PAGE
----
Now we tolerate DAB radio 'pips' being several seconds late. Don't get me started...

13/08/2019 18:49:31

Posted by Georgineer on 13/08/2019 18:08:34:

Not necessarily. Early mains clocks had no ratchet mechanism and had to be started by spinning a small shaft by hand. If you spun it the wrong way, the clock ran backwards. I have an old clock movement of this type which belonged to my late father.

The school I went to had the then common system of multiple synchronised clocks. The biggest, highest up the wall, most akward to access clock had lost its ratchet. After loss of power, it was pot luck which way ran on restart. Sometimes the caretaker had to get the big ladder out and nudge this clock in the right direction, waiting for the next full sync event.

The clock probably could have been fixed. The headmaster was ex REME. The faulty clock was a good teaching aid. The caretaker was very tolerant.

Thread: Dam Solution?
09/08/2019 19:01:25
Posted by John Olsen on 08/08/2019 23:40:02:

However they [properly bult earth dams] are vulnerable if water is able to overtop them, and the situation with this dam where the spillway concrete had failed would have much the same effect. Water running over the dam is quite capable of eroding the dam quite quickly and catastrophically.

This.

08/08/2019 18:28:17
Posted by Neil Wyatt on 07/08/2019 18:02:08:

Don't blame the Victorian engineers!

There seems to be some disagreement about the opening date. But given how long such things take from design to implementation, the engineering appears to be late Georgian. Don't blame them either

Thread: Serious question, What is a Mini Lathe?
07/08/2019 18:47:08
Posted by Anthony Knights on 06/08/2019 19:31:10:

The most spectacular photo I took is below, taken with a 500mm telephoto lens with a X2 multiplier, which accounts for the poor focus.

Fairford 1993? If so, my main memory is that the pilot who landed close enough to be cauight on camera calmly lit a cigarette.

Thread: Dam Solution?
06/08/2019 18:30:33

Posted by SillyOldDuffer on 06/08/2019 18:06:49:

Emptying the dam would have to be managed to avoid bursting banks downstream. There's nowhere else for the water to go apart from into the valley.

From what I have seen (but can't now find to link to), the only outflow is into the canal system, not the river. Canals are not built to handle high flows. The only way to get a large volume out in a hurry was to take it over the top of the dam, which does take it into the river.

Thread: Unusual Boat Propellers?
05/08/2019 18:45:55
Posted by Martin King 2 on 05/08/2019 17:57:16:

Some one said they are 'surface acting' whatever that is.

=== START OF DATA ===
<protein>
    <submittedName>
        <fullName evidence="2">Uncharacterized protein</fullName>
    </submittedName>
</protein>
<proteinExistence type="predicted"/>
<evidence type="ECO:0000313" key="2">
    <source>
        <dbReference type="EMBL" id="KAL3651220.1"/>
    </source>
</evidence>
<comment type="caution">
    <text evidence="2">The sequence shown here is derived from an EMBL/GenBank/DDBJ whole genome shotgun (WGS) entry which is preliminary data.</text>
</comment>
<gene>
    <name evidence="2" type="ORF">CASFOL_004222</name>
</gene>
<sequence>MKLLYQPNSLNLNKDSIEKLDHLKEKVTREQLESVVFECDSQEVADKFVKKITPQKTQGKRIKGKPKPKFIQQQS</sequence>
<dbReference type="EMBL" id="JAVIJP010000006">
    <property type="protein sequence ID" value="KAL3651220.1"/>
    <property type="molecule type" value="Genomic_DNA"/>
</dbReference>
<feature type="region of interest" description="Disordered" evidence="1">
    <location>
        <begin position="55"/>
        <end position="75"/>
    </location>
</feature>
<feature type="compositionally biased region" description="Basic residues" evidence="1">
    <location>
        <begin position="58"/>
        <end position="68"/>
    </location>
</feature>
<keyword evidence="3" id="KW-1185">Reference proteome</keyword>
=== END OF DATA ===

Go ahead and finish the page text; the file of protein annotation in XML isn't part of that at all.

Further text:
From what I recall, they will still work well when not fully submerged, interacting with the surface of the water. For a fast boat.

Thread: Dam Solution?
05/08/2019 18:33:30

Posted by SillyOldDuffer on 05/08/2019 13:20:50:

Another interesting factoid at the end of that link is a figure for the tensile strength of water - about 150Mpa, which I think is amazingly high.

Dave

Here is an example of what I suggest is water in tension, in free space. The front of the raft has just bounced up off a rock. The water is being pulled up, not falling down. For those who like to see the numbers: Canon EOS 30D, f/4.5, 1/1600 sec, ISO-400, focal length 200mm

img_1884_4x3.jpg.

04/08/2019 09:58:17

I see it this way. A siphon runs on gravity, not air pressure. Creating a partial vacuum is a convenient way of priming the system and getting the process started, but not the only way.

Thread: Cruise meeting crash
20/07/2019 15:34:51
Posted by Michael Gilligan on 20/07/2019 14:41:04:

My estimate of the location on Google Earth: 51°53'31"N 0°11'45"W

Very close. Assuming Google Earth is reliable 51°53'20"N 0°11'43"W. Just south of the A602.

20/07/2019 14:25:10

Posted by Plasma on 20/07/2019 11:31:19:

It looks like one of those rare beasts, a dual carriageway with only one lane in either direction. I know it's not logical but it is factual, a central reserve is the deciding factor.

i suspect it was built as single carriageway. Then some kind of persistent bad behaviour developed for which this was the chosen solution. But it might have been original. Stevenage has other odd bits of road. We have a short section of two-lanes-each-side dual carriageway, with a 30mph limit. There is an underpass that has never been used. There is even a place where you drive on the right.